After decades of publishing books that have sometimes been called lyrical and important and poetic, I’m about to publish a picture book that my friend Carmen Bernier Grand calls hilarious.
Ironically, this book was born in a brainstorming session where my writer retreat friends and I were making each other laugh—and the idea for it wasn’t even mine. I was just the one who seriously wanted it. Now it’s about to come out and I’m terrified.
Aren’t you often terrified?
Art makes us vulnerable, and the sea can be so brutal.
My writer friends and I sometimes shout, “Back, back, Fearnando.”
Poor Fearnando. He just wants to protect us. As shame guru Brene Brown (she of the academic research around vulnerability) tells us, “The message is, do it! Get your courage on, but be clear that it won’t be easy. It’s going to feel like shit.”
(This is an appropriate message from someone who would write What Do They Do With All That Poo.)
Humor is, well, fun and games. Right up to the point someone slips on a banana peel.
I thank my lucky stars that one day I took a deep breath and began to sing as part of my Vermont College of Fine Arts lecture (which is another story) and Cate introduced herself afterwards and admitted she sings and…
…Reader, we sang. (Singing in public is scary. It’s a lot like telling a joke. Do you feel—as I do at times—that you can die from scary? But do you also feel more alive when you’re taking risks?)
Cate also wrote her critical thesis on funny picture books, and since I was her adviser I got to think about all of this. A lot. (Thank you, Cate—and she’s going to post for all of us later this month and give us all kinds of wisdom about why women feel they are so shut out of humor in picture books.)
That’s why I read an article called “The Dark Psychology of Being a Good Comedian” (https://www.theatlantic.com/health/archive/2014/02/the-dark-psychology-of-being-a-good-comedian/284104/) about how humor dances on the edge of the unacceptable. Is often transgressive. As the article says, “Go purely light-hearted and you risk being toothless. Too edgy, and you’ll make people uncomfortable.”
It made me look inside for part of the answer. Good girls don’t bite. Luckily, I was born fierce. (So was my daughter, who demanded that her teachers have a sense of humor. So was my granddaughter–as you can see.)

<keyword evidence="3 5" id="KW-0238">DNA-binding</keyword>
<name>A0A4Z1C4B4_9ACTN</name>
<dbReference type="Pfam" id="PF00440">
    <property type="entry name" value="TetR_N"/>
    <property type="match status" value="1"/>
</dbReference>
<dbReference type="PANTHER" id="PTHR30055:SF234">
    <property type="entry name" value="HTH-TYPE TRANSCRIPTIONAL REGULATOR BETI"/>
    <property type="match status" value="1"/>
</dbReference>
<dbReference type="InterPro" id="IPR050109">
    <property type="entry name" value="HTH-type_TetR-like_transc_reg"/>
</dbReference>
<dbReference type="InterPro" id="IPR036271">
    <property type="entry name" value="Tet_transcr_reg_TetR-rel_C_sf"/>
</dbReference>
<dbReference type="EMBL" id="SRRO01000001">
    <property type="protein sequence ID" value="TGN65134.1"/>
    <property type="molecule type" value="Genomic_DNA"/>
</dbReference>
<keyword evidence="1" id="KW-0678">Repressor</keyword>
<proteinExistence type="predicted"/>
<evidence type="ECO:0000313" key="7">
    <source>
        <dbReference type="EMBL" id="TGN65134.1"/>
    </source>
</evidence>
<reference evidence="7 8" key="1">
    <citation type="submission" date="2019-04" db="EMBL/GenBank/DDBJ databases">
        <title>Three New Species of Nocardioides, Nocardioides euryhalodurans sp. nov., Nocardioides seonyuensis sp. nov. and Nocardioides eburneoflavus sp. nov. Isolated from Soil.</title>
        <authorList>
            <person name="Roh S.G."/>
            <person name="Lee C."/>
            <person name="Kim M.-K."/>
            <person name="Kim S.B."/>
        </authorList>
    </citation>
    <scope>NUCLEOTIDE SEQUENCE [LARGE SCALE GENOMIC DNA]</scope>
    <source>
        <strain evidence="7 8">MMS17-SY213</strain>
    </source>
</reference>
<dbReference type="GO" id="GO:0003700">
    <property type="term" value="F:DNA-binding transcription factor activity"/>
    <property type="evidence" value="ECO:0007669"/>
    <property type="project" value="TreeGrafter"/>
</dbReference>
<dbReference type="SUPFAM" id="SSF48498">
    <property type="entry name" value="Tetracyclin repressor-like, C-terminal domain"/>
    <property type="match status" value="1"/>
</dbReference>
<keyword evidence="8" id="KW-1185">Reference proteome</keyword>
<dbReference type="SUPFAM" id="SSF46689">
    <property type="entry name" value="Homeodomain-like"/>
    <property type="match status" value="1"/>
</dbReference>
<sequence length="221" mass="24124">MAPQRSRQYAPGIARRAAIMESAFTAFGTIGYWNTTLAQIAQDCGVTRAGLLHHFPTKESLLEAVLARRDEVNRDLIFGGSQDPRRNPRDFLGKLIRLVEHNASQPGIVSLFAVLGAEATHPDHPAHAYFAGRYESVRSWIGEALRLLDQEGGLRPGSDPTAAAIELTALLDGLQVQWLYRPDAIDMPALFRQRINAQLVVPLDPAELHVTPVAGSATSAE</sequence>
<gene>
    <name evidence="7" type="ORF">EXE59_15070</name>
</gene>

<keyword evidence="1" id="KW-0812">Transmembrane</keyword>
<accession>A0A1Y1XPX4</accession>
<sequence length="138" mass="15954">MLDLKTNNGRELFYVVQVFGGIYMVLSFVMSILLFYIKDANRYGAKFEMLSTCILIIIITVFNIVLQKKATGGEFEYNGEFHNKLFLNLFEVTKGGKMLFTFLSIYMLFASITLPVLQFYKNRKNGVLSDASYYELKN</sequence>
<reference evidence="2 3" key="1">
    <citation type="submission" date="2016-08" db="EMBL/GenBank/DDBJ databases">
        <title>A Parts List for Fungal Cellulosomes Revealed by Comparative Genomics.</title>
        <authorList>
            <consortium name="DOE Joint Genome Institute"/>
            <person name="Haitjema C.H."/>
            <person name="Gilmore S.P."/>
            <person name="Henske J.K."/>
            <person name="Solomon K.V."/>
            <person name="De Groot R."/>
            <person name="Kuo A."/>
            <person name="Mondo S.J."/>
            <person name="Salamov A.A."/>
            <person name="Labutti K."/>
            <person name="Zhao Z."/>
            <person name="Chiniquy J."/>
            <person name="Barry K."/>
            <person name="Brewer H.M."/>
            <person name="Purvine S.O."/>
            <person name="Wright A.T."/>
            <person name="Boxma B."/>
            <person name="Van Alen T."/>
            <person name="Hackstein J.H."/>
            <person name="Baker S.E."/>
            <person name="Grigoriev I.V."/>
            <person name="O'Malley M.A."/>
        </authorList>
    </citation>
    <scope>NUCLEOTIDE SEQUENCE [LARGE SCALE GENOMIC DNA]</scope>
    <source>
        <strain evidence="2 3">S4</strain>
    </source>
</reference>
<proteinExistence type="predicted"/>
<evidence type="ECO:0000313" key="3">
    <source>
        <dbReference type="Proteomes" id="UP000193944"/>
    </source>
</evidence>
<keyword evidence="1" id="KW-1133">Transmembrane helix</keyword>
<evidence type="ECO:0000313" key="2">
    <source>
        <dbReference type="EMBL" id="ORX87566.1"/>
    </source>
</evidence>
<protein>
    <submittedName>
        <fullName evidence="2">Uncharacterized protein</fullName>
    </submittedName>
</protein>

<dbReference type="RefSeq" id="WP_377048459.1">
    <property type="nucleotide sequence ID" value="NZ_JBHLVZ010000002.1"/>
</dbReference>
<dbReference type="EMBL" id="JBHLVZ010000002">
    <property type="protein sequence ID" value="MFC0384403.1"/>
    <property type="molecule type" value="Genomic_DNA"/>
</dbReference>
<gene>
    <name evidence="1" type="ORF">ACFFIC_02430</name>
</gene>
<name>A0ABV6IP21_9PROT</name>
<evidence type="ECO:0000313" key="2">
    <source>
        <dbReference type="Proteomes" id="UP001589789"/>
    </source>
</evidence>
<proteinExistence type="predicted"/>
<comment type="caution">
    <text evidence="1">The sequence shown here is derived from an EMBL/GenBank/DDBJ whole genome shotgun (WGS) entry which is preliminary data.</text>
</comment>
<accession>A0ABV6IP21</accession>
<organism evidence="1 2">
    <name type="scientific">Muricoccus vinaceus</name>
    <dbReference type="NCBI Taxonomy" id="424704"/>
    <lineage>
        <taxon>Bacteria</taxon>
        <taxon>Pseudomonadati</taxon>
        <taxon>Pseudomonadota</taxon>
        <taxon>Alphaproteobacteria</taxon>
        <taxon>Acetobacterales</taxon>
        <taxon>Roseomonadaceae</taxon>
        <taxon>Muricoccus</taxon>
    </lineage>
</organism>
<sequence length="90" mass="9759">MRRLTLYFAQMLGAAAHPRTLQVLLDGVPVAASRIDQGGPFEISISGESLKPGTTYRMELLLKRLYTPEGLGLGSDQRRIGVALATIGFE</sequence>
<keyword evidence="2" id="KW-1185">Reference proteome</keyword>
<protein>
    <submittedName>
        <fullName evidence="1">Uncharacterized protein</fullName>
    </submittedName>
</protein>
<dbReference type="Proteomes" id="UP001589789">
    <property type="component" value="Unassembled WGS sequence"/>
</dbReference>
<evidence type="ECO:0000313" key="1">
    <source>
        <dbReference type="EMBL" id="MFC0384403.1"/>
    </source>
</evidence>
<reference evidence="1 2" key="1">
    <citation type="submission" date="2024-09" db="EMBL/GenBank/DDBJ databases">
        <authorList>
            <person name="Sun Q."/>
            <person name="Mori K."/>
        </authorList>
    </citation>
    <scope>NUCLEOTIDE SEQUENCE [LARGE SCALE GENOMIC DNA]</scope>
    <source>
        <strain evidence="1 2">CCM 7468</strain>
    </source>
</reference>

My mom recently asked me, “When did you get to be so civilized?” Well, Mom, it happens to the best of us. But Mom herself was pretty unconventional–tough, but also witty. When I was growing up in rural Ethiopia and we were given a chicken to carry with us in the Jeep, I made her laugh and laugh by announcing, “I smell something foowwwwl.”
I did not win any good-kid awards in my family. I did get to feel the zingy power that comes from making someone laugh.
My dad loved a funny story, too. And in my family we didn’t get the memo that only boys get to take after Dad–because for a long time there weren’t any.
Humor. Often so uncivilized. I have a feeling we’ll have to push hard to wedge this particular door open wider because there’s a lot at stake in seeing women as sweet and ladylike. Grandmas? We wear aprons and are jolly and warm and comforting. In other words, on the other side of the door, a big sweaty mass is pushing back.
Brene Brown says, “I want to create. I want to make things that didn’t exist before I touched them. I want to show up and be seen in my work and in my life. And if you’re going to show up and be seen there is only one guarantee. And that is, you will get your ass kicked.”
I don’t like getting my ass kicked. I—like you, like all humans, probably–have been on a lifelong quest to get over shame. To actively…with big gulps…resist the idea that I was born to sit down and shut up and make myself small.
When the sea is brutal, there’s only one real boat for me.
Yes, I mean my actual sisters (and my brother, too) who make me laugh harder than anybody else can.
I also mean my sisterhood of writer friends. For example, recently Jennifer Jacobson and I have been exchanging manuscripts and we ask each other for help in answering how can this story take more risks, be more inventive, be more muscular?
And I mean the sisterhood of teachers, librarians, academics, reviewers who can use their power to amplify the voices of the small peepers down here up to our eyeballs in sand.
Maybe a woman walked into a bar…and walked away with a black eye.
But maybe the sisters are there with ice packs and raw beef.
Didn’t we once, long ago, burn our bras together and feel the power?